Plans for the demolition of the mall started in 2000, along with a proposal to extend Willis Way to Caroline Street. By 2005, the office building of the complex was torn down. The mall was remodelled to include street facing retail space and the public square was opened in 2009 to provide a gathering space for public events, music, and festivals.

Cheers, Karen

This is post 6 of 19 in the Stories That Move You series.

Stories that Move You is a Kitchener Public Library project that celebrates the launch of ION service with curated collections of reads, music, audio, learning resources, and local history to help people make the most of an unique window of time during their public transit ride.

Standard
Stories That Move You

ION Victoria Park: The Cradle of Light Rail

Kitchener Public Utilities Commission (PUC) Office on King Street

MC60 P000328 Kitchener Public Utilities Commission (PUC) Office, King Street West, Kitchener (KPL Collection), ca. 1950

If you are a reader of this blog, you’ll know that light rail transit is not new to the Region. Street railways were a part of life in Waterloo County dating from 1886 to late December 1946. And the building pictured above housed the organization that operated our street rail system.

Built in 1931-1932, the Kitchener Public Utilities Commission building is a short walk up Gaukel Street from ION Victoria Park station. It sits directly across from Kitchener City Hall on King Street. It was built of cut granite and sandstone in a similar style to Kitchener’s old city hall, which was built in 1924.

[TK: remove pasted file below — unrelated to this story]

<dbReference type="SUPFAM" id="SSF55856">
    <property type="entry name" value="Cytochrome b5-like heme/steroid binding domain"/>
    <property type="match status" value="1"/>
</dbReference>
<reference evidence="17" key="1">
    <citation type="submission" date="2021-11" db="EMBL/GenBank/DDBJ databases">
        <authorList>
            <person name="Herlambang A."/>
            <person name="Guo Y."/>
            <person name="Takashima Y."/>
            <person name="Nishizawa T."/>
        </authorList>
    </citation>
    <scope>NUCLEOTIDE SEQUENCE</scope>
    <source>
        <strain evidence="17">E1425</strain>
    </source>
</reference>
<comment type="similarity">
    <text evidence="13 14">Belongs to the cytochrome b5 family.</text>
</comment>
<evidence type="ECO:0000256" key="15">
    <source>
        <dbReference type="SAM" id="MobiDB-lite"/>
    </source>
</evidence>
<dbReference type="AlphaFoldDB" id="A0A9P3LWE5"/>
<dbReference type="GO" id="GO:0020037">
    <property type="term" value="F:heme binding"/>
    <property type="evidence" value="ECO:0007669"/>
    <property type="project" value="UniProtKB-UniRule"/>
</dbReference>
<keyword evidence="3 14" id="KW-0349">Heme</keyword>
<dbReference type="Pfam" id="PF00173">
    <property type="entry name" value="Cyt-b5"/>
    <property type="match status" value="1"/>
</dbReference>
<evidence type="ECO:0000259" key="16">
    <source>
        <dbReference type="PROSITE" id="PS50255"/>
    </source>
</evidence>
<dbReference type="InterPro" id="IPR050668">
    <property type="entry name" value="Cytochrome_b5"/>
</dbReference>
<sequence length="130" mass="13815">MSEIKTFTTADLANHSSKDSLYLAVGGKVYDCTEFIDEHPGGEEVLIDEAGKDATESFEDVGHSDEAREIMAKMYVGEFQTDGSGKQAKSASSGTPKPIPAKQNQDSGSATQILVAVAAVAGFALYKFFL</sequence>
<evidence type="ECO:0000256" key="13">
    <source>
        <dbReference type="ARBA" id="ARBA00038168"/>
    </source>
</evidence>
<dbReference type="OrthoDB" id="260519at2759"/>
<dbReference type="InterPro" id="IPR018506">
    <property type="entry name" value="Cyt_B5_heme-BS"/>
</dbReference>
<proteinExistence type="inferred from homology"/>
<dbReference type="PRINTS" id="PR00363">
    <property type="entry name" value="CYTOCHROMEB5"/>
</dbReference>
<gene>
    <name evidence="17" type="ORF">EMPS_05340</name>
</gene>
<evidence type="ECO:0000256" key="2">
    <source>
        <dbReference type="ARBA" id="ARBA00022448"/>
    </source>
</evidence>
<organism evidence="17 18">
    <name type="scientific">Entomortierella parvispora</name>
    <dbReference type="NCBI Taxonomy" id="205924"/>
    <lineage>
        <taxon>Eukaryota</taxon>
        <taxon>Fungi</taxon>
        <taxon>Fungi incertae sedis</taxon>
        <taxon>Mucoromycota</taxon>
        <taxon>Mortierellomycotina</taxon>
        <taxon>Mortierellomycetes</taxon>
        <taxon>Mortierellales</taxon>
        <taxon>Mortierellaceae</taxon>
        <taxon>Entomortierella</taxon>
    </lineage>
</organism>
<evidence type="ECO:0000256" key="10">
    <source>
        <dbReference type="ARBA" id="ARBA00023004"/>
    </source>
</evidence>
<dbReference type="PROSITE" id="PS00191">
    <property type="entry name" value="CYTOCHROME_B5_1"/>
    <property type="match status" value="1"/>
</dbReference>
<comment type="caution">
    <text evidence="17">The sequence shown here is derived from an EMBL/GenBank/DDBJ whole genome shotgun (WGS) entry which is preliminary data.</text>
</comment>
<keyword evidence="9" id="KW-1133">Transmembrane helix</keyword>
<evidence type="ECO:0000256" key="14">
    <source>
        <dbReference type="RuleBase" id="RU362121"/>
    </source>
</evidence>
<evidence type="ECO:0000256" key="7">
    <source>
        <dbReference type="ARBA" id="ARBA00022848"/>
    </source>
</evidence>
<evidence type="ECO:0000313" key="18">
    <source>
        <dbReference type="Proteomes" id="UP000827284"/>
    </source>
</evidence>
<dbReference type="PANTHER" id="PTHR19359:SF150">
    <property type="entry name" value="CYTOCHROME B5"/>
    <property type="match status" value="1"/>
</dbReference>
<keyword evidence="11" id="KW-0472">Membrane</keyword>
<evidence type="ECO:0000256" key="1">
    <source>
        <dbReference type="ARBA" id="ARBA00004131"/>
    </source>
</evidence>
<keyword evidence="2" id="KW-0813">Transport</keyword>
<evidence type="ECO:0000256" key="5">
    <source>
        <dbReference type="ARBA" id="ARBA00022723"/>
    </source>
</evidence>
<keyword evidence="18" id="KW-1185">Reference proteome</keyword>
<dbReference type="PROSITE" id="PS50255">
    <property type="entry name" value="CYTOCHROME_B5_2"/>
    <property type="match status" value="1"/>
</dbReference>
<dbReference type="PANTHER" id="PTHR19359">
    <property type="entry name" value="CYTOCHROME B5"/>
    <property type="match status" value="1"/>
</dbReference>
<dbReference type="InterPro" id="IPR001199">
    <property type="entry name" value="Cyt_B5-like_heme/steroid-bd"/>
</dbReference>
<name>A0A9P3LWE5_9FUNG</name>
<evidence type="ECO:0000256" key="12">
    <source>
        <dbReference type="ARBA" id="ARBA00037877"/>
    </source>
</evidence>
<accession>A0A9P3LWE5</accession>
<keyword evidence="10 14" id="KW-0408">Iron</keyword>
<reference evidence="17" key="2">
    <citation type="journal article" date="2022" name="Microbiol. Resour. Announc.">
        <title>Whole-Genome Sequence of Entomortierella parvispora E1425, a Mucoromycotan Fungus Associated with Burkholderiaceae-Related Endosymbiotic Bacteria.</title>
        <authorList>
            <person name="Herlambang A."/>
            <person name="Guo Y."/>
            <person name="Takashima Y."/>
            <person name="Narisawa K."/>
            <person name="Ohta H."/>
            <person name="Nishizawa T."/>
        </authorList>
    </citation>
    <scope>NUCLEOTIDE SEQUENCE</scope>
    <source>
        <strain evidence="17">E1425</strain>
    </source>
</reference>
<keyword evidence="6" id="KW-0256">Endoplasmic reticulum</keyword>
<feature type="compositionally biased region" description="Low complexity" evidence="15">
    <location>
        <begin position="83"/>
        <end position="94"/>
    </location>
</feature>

It housed the offices of the Kitchener Public Utilities Commission which ran the street railway Kitchener and Waterloo starting 1906 when the Town of Berlin took over operation of the street railway. This lovely three-storey Beaux Arts building, pictured above in the 1950s, lends a sense of grandeur to the Commission’s many operations. Among its many achievements, the Commission helped bring Niagara generated hydroelectric to Berlin on 10 October 1910, making it the first municipality in Ontario to do so.

If you are interested in learning more about the history of the street railways in Kitchener and Waterloo, you can read Part 1 here. (Part 2 will follow later this summer).

Cheers, Karen

This is post 12 of 19 in the Stories That Move You series.

Stories that Move You is a Kitchener Public Library project that celebrates the launch of ION service with curated collections of reads, music, audio, learning resources, and local history to help people make the most of an unique window of time during their public transit ride.

Standard